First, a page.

Successful knockdown of DGKD and maintenance of CaSR expression was confirmed via quantitative reverse transcriptase PCR (qRT-PCR) and western blot analyses. qRT-PCR analyses were performed in quadruplicate using Power SYBR Green Cells-to-CT™ Kit (Life Technologies), DGKD, CASR, PGK1, GAPDH, TUB1A, CDNK1B specific primers (Qiagen, Supplementary Table 11), and a Rotor-Gene Q real-time cycler (Qiagen Inc, Valencia, CA). Samples were normalized to a geometric mean of four housekeeper genes: PGK1, GAPDH, TUB1A, CDNK1B. Western blot analyses were undertaken using anti-DGKD (SAB1300472; Sigma; 1:1000), anti-CaSR (5C10, ADD; ab19347; Abcam; 1:1000), and anti−α−Tubulin (T5168; Sigma; 1:2000). The western blots were visualized using an Immuno-Star Western C kit (Bio-Rad) on a Bio-Rad Chemidoc XRS + system and relative expression of DGKD and CaSR were quantified by denistometry using ImageJ software. Both the 140 kDa immature CaSR band and the 160 kDa glycosylated band were considered in densitometry calculations. Captured images are included in the Source Data File.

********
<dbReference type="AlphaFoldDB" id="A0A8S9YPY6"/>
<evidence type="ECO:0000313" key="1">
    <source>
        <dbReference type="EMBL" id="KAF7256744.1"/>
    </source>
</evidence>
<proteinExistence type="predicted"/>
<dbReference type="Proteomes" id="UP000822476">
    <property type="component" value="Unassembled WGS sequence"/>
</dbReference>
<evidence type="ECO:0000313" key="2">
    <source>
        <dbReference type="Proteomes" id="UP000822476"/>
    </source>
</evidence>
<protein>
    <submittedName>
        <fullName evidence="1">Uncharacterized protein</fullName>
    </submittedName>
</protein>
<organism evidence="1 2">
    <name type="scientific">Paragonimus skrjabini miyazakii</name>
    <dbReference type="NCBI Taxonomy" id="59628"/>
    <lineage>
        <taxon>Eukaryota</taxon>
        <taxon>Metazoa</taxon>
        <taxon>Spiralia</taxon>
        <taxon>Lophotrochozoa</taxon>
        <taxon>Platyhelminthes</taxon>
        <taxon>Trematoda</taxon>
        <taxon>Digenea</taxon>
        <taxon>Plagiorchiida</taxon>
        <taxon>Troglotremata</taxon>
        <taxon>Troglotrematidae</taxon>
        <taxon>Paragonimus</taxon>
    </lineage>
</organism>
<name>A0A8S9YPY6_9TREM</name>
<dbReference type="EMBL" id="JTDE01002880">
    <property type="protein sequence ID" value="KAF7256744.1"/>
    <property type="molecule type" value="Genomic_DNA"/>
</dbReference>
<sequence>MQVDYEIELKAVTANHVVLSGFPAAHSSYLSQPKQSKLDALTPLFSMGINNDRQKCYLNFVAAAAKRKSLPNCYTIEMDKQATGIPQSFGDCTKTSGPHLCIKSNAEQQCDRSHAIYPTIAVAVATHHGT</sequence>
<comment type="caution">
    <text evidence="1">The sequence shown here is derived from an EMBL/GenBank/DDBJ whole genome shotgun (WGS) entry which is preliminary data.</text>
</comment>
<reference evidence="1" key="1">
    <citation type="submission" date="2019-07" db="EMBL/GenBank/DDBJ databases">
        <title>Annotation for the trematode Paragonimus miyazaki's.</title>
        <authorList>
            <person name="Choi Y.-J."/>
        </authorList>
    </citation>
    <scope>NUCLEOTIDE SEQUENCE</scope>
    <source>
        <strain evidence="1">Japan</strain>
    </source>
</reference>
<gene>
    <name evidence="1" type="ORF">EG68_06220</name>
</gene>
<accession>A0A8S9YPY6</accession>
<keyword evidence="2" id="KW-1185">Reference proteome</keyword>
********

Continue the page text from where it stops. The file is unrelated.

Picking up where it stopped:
To perform SRE response assays, at 60 h post transfection HEK-CaSR-SRE cells were incubated in 0.05% fetal bovine serum media with 0.45 mM calcium for 12 h, reducing extracellular calcium concentration and thus inducing basal cellular CaSR-mediated responses whilst maintaining cellular viability. At 72 h the media was changed to varying concentrations of extracellular calcium (0.1–5 mM), with either 5 nM cinacalcet or equivalent volume of DMSO (final concentration of DMSO 0.0001%), and the cells were incubated for a further 4 h at 37 °C. Cinacalcet (AMG-073 HCL) was obtained from Cambridge Bioscience (catalog CAY16042) and dissolved in DMSO prior to use in in vitro studies. Cells were lysed and luciferase activity measured using Luciferase Assay System (Promega) on a PHERAstar microplate reader (BMG Labtech). Assays were performed in > 4 biological replicates (independently transfected wells, performed on at least 4 different days). Nonlinear regression of concentration-response curves was performed with GraphPad Prism for determinations of maximal response.